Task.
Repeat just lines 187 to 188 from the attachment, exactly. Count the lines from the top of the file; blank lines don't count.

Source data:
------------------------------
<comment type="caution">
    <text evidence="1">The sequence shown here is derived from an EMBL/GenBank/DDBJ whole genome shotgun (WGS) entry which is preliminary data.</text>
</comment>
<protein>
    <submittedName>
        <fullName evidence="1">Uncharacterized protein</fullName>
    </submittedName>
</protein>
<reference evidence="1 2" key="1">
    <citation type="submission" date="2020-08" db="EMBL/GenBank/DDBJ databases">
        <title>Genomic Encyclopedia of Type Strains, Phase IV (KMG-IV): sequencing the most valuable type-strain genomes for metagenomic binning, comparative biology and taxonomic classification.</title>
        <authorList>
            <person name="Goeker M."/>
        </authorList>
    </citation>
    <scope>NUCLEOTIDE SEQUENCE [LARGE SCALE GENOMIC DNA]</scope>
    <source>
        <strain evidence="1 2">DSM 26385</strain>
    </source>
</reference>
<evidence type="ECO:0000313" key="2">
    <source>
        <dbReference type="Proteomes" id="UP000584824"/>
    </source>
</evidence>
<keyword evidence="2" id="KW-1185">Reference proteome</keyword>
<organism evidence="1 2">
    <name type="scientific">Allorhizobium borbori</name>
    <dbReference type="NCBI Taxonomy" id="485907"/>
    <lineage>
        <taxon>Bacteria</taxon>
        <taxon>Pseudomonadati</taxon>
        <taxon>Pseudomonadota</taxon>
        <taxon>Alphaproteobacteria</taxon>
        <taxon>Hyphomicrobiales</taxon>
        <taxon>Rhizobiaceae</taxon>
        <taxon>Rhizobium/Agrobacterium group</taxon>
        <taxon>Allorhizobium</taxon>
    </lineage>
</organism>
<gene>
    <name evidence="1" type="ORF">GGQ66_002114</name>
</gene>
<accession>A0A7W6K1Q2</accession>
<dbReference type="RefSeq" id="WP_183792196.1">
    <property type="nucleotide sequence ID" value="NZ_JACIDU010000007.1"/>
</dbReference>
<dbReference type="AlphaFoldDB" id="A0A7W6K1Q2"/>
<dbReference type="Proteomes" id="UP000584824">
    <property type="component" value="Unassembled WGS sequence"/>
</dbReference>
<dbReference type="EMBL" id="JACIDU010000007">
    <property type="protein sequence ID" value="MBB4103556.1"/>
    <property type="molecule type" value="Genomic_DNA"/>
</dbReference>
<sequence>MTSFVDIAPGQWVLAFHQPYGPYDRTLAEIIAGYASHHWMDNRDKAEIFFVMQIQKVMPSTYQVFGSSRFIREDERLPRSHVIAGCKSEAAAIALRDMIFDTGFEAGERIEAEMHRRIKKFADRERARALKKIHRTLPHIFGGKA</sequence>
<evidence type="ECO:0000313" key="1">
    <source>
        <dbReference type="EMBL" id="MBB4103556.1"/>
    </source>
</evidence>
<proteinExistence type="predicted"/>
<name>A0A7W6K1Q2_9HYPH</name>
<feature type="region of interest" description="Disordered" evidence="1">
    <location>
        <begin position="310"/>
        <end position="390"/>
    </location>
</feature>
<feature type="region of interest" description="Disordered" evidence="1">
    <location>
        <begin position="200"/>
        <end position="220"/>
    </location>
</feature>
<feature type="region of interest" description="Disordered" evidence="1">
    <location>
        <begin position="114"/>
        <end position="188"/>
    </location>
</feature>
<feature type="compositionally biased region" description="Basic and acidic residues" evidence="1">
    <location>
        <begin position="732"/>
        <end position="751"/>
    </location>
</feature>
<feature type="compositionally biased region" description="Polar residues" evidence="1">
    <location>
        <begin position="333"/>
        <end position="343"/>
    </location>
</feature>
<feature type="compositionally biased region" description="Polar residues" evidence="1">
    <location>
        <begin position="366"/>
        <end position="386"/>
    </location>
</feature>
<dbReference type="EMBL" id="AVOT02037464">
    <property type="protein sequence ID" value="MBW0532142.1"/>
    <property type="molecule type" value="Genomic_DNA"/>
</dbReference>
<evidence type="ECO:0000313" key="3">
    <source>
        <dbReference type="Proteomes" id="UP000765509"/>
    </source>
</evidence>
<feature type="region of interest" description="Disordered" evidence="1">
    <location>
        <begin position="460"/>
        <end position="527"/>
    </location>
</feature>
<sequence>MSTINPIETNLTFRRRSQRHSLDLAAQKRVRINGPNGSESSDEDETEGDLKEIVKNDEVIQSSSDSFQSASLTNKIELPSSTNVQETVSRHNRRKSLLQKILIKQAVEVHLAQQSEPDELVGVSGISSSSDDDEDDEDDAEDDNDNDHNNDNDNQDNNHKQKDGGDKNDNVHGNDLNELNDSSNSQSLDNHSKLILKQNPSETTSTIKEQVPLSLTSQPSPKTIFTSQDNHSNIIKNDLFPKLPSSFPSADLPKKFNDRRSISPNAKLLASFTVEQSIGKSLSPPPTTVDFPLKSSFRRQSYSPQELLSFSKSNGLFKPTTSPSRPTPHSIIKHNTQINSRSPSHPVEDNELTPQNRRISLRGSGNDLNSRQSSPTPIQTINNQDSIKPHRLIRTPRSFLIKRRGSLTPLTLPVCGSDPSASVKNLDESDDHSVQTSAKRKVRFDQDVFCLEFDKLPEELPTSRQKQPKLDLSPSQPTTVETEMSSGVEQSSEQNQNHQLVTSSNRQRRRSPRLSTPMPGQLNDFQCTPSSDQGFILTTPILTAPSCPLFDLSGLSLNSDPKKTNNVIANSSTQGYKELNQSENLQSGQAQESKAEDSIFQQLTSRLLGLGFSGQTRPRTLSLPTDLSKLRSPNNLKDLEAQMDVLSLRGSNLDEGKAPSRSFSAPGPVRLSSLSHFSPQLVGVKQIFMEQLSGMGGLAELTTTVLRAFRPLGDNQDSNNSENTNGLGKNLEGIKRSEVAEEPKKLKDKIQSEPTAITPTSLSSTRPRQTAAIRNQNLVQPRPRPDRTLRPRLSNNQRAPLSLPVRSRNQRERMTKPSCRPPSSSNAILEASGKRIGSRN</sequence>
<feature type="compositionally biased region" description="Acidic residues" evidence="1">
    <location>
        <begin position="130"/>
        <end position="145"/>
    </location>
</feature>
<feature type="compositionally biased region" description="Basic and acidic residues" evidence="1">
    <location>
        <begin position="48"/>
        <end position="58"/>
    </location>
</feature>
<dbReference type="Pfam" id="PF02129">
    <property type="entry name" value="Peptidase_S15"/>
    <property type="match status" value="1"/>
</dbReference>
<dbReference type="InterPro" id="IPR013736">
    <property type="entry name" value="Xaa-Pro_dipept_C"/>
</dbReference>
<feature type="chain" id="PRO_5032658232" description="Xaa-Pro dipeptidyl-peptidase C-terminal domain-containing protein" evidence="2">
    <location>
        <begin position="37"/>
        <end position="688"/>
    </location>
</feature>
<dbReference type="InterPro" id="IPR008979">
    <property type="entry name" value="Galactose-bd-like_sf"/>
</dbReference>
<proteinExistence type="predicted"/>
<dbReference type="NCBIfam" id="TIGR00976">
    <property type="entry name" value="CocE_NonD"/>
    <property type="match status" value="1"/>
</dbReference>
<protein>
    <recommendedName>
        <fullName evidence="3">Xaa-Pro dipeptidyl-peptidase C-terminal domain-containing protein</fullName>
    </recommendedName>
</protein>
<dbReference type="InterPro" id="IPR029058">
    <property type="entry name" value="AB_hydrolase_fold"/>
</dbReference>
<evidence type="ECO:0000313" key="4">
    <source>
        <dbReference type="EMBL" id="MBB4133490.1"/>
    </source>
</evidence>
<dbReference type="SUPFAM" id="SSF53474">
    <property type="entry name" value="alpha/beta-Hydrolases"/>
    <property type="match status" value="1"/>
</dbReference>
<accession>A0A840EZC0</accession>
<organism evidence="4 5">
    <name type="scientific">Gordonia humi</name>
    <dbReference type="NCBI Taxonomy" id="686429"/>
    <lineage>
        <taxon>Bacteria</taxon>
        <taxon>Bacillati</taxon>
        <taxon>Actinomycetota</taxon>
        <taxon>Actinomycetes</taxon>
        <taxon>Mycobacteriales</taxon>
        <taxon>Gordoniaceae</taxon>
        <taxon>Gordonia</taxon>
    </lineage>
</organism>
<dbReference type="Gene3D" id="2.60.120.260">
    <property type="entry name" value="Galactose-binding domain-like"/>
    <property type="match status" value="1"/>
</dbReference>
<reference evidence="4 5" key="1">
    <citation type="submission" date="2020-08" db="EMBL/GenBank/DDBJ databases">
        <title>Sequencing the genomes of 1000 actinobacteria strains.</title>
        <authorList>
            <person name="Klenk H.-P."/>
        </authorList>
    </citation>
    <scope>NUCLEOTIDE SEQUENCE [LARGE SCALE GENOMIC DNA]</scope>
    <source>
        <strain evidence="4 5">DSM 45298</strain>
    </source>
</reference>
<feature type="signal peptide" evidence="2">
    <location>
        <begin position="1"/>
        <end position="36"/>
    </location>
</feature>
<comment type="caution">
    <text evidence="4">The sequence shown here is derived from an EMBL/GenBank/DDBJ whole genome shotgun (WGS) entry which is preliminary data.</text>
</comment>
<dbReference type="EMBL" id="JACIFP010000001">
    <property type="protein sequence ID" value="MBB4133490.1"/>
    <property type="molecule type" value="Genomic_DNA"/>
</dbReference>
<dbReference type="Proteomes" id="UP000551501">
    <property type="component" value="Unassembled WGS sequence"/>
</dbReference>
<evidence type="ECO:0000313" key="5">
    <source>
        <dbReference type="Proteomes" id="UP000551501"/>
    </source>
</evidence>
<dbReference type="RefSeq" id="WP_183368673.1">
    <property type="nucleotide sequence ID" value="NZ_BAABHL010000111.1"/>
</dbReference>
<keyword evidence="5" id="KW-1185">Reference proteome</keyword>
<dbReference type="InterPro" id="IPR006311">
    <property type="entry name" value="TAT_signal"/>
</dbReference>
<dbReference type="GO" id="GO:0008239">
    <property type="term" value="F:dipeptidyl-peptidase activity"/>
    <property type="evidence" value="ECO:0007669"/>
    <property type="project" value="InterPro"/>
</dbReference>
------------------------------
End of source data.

        <authorList>
            <person name="Klenk H.-P."/>